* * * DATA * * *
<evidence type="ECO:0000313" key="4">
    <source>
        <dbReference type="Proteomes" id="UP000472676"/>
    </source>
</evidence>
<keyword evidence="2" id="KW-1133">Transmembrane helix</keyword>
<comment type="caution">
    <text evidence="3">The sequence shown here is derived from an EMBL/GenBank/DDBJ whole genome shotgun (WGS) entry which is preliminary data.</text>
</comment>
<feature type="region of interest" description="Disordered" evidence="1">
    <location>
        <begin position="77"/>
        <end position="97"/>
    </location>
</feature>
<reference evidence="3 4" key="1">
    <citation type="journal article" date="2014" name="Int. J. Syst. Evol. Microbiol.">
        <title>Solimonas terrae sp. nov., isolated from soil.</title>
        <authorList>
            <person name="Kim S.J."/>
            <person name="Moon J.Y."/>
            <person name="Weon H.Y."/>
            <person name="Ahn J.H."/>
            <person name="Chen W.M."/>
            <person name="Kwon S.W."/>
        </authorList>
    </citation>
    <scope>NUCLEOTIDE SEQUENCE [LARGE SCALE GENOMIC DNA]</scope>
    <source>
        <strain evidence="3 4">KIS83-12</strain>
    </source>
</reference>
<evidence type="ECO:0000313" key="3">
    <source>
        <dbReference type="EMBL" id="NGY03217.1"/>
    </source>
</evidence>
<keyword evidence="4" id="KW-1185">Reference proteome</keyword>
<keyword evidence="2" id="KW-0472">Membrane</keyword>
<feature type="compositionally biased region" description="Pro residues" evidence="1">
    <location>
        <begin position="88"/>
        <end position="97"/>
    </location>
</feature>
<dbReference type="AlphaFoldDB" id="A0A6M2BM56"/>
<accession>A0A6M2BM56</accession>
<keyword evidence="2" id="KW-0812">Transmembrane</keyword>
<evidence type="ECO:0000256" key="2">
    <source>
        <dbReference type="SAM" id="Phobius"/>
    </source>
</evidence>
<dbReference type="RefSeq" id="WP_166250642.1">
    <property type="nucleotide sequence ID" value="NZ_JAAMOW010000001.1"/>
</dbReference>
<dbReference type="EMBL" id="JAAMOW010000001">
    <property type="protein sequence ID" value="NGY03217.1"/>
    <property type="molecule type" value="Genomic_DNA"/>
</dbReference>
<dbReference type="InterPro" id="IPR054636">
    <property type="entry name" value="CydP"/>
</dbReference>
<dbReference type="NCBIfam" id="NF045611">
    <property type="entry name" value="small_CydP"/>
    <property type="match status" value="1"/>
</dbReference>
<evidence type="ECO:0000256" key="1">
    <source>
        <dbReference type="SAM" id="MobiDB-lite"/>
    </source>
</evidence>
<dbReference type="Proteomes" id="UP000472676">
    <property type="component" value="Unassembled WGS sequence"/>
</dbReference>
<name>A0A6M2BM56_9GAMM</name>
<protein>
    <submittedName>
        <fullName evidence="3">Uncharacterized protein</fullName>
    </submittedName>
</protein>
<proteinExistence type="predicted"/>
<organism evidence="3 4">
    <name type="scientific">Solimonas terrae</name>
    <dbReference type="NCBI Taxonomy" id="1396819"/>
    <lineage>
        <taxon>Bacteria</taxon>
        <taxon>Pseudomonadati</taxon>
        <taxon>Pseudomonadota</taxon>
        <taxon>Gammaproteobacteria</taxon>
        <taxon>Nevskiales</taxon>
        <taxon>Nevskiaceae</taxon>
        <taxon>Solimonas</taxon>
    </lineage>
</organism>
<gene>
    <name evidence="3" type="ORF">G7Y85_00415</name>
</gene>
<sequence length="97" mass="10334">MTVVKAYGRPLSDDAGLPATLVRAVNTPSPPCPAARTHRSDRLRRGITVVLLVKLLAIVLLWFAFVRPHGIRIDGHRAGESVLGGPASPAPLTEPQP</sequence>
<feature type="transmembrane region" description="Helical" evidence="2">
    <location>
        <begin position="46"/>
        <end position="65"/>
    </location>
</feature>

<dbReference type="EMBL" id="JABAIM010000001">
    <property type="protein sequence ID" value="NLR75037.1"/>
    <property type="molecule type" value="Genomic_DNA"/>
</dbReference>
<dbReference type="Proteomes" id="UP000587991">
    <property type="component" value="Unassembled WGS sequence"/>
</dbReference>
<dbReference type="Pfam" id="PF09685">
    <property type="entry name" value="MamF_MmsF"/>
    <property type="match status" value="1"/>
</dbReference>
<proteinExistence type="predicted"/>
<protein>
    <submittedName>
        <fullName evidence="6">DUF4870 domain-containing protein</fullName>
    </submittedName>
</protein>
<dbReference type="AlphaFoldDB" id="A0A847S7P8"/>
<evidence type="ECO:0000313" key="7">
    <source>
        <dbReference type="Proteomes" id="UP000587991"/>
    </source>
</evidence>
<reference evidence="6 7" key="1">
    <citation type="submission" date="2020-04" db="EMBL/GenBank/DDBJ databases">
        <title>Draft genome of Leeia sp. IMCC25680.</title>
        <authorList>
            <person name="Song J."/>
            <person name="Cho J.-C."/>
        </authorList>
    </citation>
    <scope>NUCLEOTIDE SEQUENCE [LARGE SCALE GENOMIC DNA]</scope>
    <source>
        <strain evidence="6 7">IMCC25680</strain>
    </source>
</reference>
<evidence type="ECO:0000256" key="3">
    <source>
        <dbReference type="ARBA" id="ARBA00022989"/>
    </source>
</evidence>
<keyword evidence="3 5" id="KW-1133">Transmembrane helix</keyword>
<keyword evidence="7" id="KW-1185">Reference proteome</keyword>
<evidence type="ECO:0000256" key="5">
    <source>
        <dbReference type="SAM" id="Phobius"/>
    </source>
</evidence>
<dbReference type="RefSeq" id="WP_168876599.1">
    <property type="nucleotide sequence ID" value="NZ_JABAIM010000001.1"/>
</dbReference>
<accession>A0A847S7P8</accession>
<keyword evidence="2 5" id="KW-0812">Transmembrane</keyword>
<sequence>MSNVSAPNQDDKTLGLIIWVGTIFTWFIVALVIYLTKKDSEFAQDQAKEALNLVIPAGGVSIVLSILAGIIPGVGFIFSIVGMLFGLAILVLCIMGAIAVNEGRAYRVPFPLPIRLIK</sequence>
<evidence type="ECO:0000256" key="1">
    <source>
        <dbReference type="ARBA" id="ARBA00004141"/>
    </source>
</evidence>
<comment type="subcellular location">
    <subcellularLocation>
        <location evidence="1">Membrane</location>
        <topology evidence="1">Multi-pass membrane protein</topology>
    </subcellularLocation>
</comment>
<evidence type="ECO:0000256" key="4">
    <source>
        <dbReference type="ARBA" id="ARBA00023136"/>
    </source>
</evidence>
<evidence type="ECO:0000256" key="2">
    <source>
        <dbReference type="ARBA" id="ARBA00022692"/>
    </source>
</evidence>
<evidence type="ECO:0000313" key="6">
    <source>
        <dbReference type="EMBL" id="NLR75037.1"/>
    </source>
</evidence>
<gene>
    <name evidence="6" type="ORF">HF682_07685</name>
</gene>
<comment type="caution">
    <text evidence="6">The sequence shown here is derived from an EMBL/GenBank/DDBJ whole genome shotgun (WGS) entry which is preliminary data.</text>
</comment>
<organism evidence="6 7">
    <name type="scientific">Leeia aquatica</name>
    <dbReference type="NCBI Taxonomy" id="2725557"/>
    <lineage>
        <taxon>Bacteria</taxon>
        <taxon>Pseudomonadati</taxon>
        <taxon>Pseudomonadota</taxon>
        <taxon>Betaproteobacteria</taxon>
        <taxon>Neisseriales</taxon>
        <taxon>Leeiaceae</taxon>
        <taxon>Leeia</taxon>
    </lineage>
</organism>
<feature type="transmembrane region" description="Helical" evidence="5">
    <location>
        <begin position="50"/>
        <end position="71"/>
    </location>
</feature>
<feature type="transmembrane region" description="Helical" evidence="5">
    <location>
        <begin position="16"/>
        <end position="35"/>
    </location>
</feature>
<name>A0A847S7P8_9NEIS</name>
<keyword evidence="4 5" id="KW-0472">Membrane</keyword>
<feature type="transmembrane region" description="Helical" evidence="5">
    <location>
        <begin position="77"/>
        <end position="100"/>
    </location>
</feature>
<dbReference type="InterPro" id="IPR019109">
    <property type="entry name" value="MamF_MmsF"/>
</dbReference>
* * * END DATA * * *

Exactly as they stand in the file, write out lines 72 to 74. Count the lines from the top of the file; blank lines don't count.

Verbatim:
</evidence>
<dbReference type="Proteomes" id="UP000472676">
    <property type="component" value="Unassembled WGS sequence"/>